You can also click on the slightly lighter or darker colours on either side here to get the colour codes for those instead.

And you’ll see the editor will remember the last few colours you picked down the side here.


With FancyZones you can create window layouts to help organise “multiple windows on your screen. It works by letting you divide the desktop into zones for where your app windows will go.

When FancyZones is on, the activation shortcut WINDOWS, SHIFT and BACKTICK will launch the layout editor. Backtick is the symbol that looks like a slanting quotation mark, next to the number one on English keyboards.

You use the layout editor to select or make your own screen layout.

By default, you can snap windows to a FancyZone by holding the SHIFT key down while dragging a window, but you can change that behaviour and a bunch of other settings in PowerToys.

File Explorer

In the File Explorer section, you can set up previews of various file types either in place of the file icon itself or in a special preview pane.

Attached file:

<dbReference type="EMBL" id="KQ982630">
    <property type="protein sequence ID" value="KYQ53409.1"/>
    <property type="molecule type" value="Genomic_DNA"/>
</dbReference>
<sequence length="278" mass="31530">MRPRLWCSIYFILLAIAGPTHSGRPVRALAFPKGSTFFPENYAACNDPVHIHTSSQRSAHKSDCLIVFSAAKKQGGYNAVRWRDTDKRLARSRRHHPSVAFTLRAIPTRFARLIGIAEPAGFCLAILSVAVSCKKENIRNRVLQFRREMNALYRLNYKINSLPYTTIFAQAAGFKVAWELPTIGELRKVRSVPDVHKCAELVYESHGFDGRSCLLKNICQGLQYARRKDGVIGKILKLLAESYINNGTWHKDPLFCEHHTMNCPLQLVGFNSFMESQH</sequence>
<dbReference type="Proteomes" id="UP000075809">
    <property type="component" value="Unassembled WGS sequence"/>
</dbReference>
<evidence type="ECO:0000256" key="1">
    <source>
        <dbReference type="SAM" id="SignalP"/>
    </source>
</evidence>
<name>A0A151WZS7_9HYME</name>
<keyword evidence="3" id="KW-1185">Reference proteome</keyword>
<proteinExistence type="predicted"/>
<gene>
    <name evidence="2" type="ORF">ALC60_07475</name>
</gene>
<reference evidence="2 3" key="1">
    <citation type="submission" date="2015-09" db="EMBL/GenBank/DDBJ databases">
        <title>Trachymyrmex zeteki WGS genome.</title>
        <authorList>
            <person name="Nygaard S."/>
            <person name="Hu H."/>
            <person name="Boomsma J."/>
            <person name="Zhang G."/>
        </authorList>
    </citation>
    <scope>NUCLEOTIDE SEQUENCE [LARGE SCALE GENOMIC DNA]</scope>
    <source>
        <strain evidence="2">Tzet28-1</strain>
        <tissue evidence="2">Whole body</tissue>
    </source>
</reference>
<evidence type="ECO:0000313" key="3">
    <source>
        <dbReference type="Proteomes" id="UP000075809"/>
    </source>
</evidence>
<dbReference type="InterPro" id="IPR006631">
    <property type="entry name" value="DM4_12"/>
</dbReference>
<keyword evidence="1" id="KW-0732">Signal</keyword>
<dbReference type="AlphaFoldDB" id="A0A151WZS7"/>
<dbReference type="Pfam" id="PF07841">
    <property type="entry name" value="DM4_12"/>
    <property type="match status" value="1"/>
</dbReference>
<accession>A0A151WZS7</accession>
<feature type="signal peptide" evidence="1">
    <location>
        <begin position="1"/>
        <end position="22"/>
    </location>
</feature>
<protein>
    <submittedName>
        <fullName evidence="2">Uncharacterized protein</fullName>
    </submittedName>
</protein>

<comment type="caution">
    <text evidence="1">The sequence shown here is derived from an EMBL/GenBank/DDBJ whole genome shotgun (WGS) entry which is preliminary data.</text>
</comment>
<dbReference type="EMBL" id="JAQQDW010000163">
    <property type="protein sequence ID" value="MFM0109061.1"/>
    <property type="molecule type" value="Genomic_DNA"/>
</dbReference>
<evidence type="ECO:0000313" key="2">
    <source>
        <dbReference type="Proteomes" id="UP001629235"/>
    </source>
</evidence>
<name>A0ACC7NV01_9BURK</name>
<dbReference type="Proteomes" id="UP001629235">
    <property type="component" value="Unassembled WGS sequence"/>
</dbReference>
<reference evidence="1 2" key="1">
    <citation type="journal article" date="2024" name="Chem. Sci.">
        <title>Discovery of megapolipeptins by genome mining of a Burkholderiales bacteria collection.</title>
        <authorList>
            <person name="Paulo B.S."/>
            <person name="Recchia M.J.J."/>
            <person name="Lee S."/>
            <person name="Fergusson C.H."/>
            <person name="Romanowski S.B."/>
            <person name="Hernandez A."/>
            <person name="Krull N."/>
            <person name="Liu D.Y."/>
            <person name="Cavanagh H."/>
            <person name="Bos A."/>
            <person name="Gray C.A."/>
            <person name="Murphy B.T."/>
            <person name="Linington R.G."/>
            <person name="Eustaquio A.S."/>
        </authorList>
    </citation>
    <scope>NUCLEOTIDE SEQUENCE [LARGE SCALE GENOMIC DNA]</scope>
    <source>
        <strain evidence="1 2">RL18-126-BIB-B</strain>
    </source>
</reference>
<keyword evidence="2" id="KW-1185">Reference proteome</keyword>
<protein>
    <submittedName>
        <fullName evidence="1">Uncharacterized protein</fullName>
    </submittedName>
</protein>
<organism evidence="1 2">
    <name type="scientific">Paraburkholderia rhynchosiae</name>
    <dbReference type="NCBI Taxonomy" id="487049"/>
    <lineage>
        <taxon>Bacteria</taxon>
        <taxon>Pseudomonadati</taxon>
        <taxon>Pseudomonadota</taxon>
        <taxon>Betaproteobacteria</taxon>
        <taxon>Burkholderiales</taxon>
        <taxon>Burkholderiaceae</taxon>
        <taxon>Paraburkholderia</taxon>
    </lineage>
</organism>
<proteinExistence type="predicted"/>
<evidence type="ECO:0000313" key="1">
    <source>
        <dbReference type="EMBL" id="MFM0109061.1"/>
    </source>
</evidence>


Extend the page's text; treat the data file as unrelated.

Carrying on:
Some of the file formats available here – like markdown and Python files – might not be for everyone, but I do find especially the PDF preview to be useful.

Once you’ve flicked the toggles on for either the preview pane or icon preview – or both – you can preview the files in Explorer without launching the apps.

Image Resizer

For anyone working with images and graphics, the Image Resizer is an excellent little toy.

Long story short, it lets you resize images with just a couple of mouse clicks. No Photoshop or any other image editing app required.

In PowerToys, you set up some pre-determined image sizes and then Image Resizer will resize any image you want to fit within these dimensions.

The small, medium, large and phone presets should be the default sizes when you install PowerToys. So for example, if I want to resize a photo to medium size, it will be no more than 1366 pixels wide and 768 pixels high.

Keep in mind, that those are the maximum width and height. So if you have a vertical photo, it will be resized to 768 pixels high while the width will be less than that.

To resize an image, just right click and select RESIZE PICTURES. That will bring up a dialogue box where you can select the size you want, and also a few other options like removing metadata or whether you want to increase the image size if it’s smaller than the size you wanted.

Keyboard Manager

With Keyboard Manager you can change what your keyboard keys do.

This can sometimes be useful if you use keyboard shortcuts. Or, if you want to mess with someone’s head.